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Get ready for the rebound: How to make patients feel safe enough to come back


Start planning as soon as possible, no matter the current status of your community.

hands in gloves in heart formation

The suspension of high-margin procedures during the coronavirus (COVID-19) outbreak has led to billions of dollars of lost revenue for healthcare providers. Across the country, hospitals have seen 40 to 70% fewer patients from late March through early May.

Re-engaging health consumers is critical for financial survival, but it is also in the best interest of patients. Doctors are concerned that the pandemic has produced a silent sub-epidemic of people who need hospital care but are too fearful to come in.

Healthcare facilities must ramp up appointments quickly

All 50 states have at least partially lifted stay-at-home orders, and some areas are beginning to offer non-emergency medical care again.

No matter the current status in your community, rapid financial recovery requires appointments to be booked on the first day you reopen, which means you must start planning as soon as possible.


Patients are afraid and looking for details

However, just because you are ready to reopen your doors doesn't mean your patients are ready to return. Many people are paralyzed by fear of entering a healthcare facility and are therefore willing to delay care. 

Even patients who say they are ready to return to a healthcare facility are still fearful about aspects of the experience. If these fears are confirmed or left unaddressed, they might reconsider how soon they will book their appointments.

People need to hear how health systems are keeping them safe, and they need to hear it often. Patients want to hear what precautions are being taken and what protocols are in place, including the details. 

The biggest mistake you can make right now is to put out a blanket "we're open" message. Instead, you need to reassure patients and respond to their emotions surrounding COVID-19. 


Useful planning resources

There are a number of useful resources that you might look to for suggestions about how to make patients feel confident in returning to your facility. 

The CDC has published reopening guidance for sanitizing public spaces. The American Academy of Family Physicians has provided a checklist to prepare offices. The Paubox team has also published other posts on Physician’s Practice about how best to resume your practice, as well as performed research about how hospitals can quickly regain lost revenue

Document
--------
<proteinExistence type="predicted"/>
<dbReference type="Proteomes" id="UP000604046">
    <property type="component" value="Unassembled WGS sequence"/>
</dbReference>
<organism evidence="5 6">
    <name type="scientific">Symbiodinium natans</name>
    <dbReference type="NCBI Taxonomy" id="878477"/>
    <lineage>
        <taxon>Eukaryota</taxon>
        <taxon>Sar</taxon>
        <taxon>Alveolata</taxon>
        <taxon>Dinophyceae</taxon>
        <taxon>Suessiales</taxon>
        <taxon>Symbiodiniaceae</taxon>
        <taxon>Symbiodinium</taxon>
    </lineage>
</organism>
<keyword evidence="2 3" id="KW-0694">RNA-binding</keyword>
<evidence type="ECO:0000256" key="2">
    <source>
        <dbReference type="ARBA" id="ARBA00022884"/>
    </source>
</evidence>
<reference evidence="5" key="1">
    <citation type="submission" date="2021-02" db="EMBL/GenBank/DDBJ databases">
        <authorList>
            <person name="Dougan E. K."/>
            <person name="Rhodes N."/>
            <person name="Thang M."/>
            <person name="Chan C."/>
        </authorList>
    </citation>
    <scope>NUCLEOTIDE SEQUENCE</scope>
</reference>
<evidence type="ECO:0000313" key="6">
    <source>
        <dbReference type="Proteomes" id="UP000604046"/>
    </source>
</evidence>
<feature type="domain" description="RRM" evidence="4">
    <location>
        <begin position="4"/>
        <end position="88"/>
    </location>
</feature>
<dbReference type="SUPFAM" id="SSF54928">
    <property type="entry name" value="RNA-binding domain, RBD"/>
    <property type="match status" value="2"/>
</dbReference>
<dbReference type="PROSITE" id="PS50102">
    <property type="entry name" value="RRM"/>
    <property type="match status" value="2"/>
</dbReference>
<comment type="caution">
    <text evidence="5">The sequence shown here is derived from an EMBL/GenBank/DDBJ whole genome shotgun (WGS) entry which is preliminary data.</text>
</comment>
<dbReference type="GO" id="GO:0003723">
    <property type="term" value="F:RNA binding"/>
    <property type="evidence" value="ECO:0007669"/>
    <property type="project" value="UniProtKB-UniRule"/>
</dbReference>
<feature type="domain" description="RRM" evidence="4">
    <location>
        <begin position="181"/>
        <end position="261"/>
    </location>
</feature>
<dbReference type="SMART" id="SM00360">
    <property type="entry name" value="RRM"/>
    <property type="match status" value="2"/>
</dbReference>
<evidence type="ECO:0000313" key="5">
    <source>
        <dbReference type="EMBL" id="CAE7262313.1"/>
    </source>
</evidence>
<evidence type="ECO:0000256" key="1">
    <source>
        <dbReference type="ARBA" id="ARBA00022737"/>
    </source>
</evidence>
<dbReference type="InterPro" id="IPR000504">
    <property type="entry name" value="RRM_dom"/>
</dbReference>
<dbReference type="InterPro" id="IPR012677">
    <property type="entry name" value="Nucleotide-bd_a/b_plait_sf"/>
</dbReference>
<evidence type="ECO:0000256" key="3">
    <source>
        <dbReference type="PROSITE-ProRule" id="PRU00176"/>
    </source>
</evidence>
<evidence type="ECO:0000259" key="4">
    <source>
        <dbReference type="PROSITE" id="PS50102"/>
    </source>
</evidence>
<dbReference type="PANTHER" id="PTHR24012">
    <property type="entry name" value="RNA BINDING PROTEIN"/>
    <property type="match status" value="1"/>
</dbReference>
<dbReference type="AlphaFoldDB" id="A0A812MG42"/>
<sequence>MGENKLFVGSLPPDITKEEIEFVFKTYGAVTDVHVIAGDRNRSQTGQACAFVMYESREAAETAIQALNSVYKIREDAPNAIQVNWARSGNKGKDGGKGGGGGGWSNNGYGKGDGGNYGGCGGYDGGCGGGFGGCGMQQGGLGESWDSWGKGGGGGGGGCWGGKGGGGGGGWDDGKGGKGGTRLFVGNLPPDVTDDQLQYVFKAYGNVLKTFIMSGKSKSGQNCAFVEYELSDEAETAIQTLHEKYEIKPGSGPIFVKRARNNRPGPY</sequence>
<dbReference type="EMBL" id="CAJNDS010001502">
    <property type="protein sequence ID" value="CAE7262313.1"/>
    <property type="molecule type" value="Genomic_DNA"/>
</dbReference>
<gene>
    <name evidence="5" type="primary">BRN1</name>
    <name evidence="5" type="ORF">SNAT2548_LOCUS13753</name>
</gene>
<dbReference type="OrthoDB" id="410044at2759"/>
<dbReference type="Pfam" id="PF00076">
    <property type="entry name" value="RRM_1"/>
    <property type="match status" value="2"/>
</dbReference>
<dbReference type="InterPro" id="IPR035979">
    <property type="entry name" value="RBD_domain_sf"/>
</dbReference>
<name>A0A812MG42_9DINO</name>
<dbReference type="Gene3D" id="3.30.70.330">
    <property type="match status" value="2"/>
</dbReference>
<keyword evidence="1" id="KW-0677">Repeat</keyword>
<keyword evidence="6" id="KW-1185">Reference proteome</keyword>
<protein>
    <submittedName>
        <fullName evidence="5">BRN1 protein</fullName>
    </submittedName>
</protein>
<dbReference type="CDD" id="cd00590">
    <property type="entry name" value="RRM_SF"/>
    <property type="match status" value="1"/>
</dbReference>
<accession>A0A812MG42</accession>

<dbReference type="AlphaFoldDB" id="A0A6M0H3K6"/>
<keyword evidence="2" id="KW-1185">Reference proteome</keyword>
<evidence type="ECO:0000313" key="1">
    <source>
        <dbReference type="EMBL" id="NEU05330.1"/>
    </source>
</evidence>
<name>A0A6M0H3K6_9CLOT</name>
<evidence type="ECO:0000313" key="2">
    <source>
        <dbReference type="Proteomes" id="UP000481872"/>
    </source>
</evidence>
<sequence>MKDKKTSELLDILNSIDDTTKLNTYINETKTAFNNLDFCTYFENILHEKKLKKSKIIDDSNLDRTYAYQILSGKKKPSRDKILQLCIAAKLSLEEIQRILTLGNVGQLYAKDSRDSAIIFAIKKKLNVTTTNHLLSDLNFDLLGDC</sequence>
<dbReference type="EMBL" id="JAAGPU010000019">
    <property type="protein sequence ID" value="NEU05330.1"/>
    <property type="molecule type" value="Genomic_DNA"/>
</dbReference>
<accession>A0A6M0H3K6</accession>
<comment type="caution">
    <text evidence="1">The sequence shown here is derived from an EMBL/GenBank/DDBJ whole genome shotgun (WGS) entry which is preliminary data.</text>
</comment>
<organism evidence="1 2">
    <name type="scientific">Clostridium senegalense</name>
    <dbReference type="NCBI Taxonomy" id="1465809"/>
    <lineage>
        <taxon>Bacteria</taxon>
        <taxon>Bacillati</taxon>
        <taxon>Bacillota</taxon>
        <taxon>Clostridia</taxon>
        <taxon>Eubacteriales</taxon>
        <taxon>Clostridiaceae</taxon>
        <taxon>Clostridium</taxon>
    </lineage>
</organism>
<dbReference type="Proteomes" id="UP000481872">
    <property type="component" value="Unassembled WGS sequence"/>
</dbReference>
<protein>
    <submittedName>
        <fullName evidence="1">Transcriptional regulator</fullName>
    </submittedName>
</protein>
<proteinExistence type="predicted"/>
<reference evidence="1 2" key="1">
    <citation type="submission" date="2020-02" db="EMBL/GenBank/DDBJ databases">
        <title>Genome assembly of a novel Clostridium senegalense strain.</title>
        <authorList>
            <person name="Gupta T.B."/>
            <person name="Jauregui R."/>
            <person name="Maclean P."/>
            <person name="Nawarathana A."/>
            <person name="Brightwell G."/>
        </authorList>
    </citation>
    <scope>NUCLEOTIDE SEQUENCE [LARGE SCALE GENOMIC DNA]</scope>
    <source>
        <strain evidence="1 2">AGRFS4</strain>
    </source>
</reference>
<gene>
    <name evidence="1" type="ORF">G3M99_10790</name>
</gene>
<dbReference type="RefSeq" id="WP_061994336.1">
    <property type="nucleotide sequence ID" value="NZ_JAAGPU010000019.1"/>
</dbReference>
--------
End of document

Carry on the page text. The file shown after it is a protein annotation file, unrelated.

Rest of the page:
What to communicate with patients

You must build patient confidence and manage expectations. Show clients that reopening is not just a money move and that you are taking safety seriously.

Advisory Board has some useful information on how to get started. It is important to provide guidance on the following as a starting point:

  • Status of COVID-19 infections and facility closures: Is your site open?  For what types of visits?  Have you been seeing COVID-19 patients at your facility?

  • COVID-19 testing details: Who should take a COVID-19 test?  When, where and how can patients receive testing?

  • Guidance about telehealth: Is telehealth available, and if so, with which providers and for what services?  

Geonetric has also published material on preparing for the post-pandemic rebound. Above all, you must remind people not to delay emergency care. Be sure to share whose guidance you are following when making decisions about reinstating elective procedures, such as the WHO or CDC.  

It is also important to make it easy to get in touch with you. Having a phone number listed on COVID-19 landing pages and other communication channels is a good start. 


Appeal to all audiences

Be sure to provide a range of diverse stories in your secure patient outreach. For patient stories, talk to a broad mix of people so all patients feel included in your messaging. And don’t forget to provide content in all languages used in your patient population as well. 

It’s important to listen to what your patients are asking for and provide it. Ask your social followers and email subscribers what questions or concerns weigh on their minds. You can then use a HIPAA compliant email marketing solution to segment your audiences and email people information that is relevant to them. 


Engage all marketing channels

It is important to be consistent with messaging across all platforms you use, such as:

  • Text messages

  • Blog posts

  • Website updates and alerts

Communicating the detailed actions you are taking to keep patients safe leads them to conclude that since you have implemented such specific steps, you are probably doing everything possible to minimize risk.

You can’t push people into seeking medical care sooner than they want, but you can pull them along by building confidence in your organization. 

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